WATCH: Icelandic heavyweight Kolbeinn Kristinsson on sparring Tyson Fury, future Usyk fight
REYKJAVIK, Iceland — Like any rising heavyweight, Kolbeinn Kristinsson has visualized the day he gets his shot at the world championship. The 35-year-old from Iceland has watched from a distance as Oleksandr Usyk has risen to win three of the four major title belts at heavyweight, defending the belts twice in the past two years.
The 6’6” Kristinsson thinks he can succeed where others have fallen short.
“A lot of guys that fight him, it’s like they don’t understand angles or movement. So it’s easy for Usyk to just move around and hit him in the right spots. But if I countered all the angles, all the movements and then pressure him, he’ll break,” said Kristinsson (13-0, 7 knockouts) in a video interview with The Ring at an amateur boxing show in near Iceland’s capital of Reykjavik.
First, Kristinsson has to get busier in the ring. Kristinsson hasn’t fought since October of 2022, when he knocked out journeyman Santander Silgado in two rounds in Florida.
“If I can get the ball rolling, put a couple of fights together, get a couple of good wins, I’ll be fighting these big guys and knocking them out,” said Kristinsson.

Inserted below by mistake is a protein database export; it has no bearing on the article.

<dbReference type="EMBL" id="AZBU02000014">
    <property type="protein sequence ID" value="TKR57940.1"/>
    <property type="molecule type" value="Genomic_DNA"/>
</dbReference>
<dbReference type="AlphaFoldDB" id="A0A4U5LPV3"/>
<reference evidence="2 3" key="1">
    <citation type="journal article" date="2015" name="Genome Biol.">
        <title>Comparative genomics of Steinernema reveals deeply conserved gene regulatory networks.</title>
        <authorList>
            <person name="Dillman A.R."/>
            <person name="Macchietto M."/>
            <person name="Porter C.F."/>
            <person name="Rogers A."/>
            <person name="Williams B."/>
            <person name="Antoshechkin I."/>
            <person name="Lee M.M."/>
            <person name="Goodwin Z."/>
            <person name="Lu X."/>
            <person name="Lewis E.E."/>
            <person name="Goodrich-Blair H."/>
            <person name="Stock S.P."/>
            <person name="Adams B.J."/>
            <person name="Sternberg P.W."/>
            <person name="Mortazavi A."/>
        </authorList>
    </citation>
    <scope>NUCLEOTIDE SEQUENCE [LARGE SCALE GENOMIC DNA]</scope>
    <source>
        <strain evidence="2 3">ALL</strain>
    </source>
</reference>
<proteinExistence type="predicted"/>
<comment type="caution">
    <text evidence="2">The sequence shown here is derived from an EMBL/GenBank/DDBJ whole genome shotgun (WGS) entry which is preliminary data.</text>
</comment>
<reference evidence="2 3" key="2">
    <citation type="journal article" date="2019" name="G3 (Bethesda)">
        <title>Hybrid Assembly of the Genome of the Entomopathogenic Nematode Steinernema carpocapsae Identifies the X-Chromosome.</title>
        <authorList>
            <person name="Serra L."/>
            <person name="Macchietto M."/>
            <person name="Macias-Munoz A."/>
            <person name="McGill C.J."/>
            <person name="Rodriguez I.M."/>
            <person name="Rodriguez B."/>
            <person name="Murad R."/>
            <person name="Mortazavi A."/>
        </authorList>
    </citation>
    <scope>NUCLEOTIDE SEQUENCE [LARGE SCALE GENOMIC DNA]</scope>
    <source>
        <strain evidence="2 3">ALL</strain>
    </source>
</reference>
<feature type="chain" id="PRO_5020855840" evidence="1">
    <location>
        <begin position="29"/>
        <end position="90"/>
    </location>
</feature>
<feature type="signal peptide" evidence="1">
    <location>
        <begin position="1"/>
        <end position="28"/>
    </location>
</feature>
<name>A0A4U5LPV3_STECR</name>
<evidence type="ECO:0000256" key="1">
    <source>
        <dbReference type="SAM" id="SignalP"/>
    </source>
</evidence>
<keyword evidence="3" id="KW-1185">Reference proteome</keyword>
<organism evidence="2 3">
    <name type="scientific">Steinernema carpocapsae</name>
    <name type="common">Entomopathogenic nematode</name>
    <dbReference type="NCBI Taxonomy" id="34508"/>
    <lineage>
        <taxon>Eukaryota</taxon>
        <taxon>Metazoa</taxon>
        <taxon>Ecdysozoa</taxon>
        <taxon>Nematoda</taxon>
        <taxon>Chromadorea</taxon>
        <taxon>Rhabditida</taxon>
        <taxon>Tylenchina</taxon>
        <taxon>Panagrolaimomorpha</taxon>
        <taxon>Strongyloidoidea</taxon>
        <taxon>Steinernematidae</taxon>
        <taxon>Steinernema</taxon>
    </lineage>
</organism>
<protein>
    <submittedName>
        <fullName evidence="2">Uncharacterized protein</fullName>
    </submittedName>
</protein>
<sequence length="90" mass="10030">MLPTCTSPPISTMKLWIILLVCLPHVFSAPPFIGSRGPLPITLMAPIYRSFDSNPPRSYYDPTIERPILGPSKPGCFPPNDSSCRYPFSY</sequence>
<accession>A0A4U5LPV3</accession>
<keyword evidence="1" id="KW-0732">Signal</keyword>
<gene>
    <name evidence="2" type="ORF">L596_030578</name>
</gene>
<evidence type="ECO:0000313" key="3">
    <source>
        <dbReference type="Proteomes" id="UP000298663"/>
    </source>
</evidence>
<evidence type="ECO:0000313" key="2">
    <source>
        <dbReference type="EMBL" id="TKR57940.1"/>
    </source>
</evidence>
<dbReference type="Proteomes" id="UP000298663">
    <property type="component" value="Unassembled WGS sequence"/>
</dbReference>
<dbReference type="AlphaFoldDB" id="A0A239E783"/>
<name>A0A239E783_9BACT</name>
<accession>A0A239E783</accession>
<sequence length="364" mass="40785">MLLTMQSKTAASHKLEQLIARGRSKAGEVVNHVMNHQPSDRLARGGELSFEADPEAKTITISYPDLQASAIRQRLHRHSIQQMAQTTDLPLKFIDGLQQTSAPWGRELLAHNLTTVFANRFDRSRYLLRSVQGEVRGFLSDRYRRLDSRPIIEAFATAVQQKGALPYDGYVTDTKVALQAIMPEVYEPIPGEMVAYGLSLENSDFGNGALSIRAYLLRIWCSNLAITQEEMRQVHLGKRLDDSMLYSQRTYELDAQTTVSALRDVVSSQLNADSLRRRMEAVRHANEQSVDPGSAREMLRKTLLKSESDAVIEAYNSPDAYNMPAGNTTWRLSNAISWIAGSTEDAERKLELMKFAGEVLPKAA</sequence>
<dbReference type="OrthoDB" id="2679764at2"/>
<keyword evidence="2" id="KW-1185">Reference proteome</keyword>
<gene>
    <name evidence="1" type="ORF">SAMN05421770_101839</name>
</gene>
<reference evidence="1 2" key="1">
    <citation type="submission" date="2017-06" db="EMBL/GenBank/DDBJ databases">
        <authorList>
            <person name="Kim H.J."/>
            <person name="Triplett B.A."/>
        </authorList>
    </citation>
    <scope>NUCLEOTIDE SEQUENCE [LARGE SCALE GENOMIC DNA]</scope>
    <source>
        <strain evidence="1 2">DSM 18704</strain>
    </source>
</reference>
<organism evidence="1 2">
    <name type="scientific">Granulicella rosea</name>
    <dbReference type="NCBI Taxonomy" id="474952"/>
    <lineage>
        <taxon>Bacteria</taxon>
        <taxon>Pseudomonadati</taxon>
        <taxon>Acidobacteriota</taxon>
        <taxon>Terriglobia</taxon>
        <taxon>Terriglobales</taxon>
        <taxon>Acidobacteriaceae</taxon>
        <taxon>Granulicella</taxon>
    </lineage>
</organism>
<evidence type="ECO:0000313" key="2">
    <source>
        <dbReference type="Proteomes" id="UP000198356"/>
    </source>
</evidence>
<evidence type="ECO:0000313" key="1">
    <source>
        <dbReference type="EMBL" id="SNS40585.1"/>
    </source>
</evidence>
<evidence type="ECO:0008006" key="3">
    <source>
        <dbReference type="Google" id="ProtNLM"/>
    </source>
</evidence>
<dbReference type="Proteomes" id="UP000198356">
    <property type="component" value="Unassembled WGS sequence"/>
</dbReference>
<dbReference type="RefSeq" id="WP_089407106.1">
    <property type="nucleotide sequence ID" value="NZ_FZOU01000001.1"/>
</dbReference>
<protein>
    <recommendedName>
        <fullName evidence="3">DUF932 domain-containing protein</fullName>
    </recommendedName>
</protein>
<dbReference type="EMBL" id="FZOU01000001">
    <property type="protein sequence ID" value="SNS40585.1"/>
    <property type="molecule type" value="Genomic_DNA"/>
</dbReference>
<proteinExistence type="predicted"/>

“I’m gonna get a lot better in the next year and a half. The skills that I have now are gonna get a lot better. Just by the skills that I have now I can compete with the best guys. So if I get better I’ll beat them.”
Despite having just one local boxer that he can spar with in Iceland, Kristinsson isn’t inexperienced when it comes to being in the ring with some of the best boxers in the division.
Kristinsson is trained by Javan “Sugar” Hill, who also trains RING heavyweight champion Tyson Fury. The two have sparred before, and the experience was an eye opener for “The Ice Bear.”
“The first time, I had never experienced anything like that. I get it when guys fight him and they’re shell-shocked. It’s different. That’s why he’s number one,” said Kristinsson, who has also sparred with former WBO heavyweight titleholder Joseph Parker and contender Robert Helenius.
Kristinsson, who is the only male pro boxer in his country, also discussed legislation which would legalize professional boxing in Iceland for the first time since it was banned in 1956. He hopes the legislation passes, and that he can celebrate it in style.
“It’s my dream to defend the world championship belt in Iceland, not just fight here,” said Kristinsson.
Ryan Songalia has written for ESPN, the New York Daily News, Rappler and The Guardian, and is part of the Craig Newmark Graduate School of Journalism Class of 2020. He can be reached at [email protected].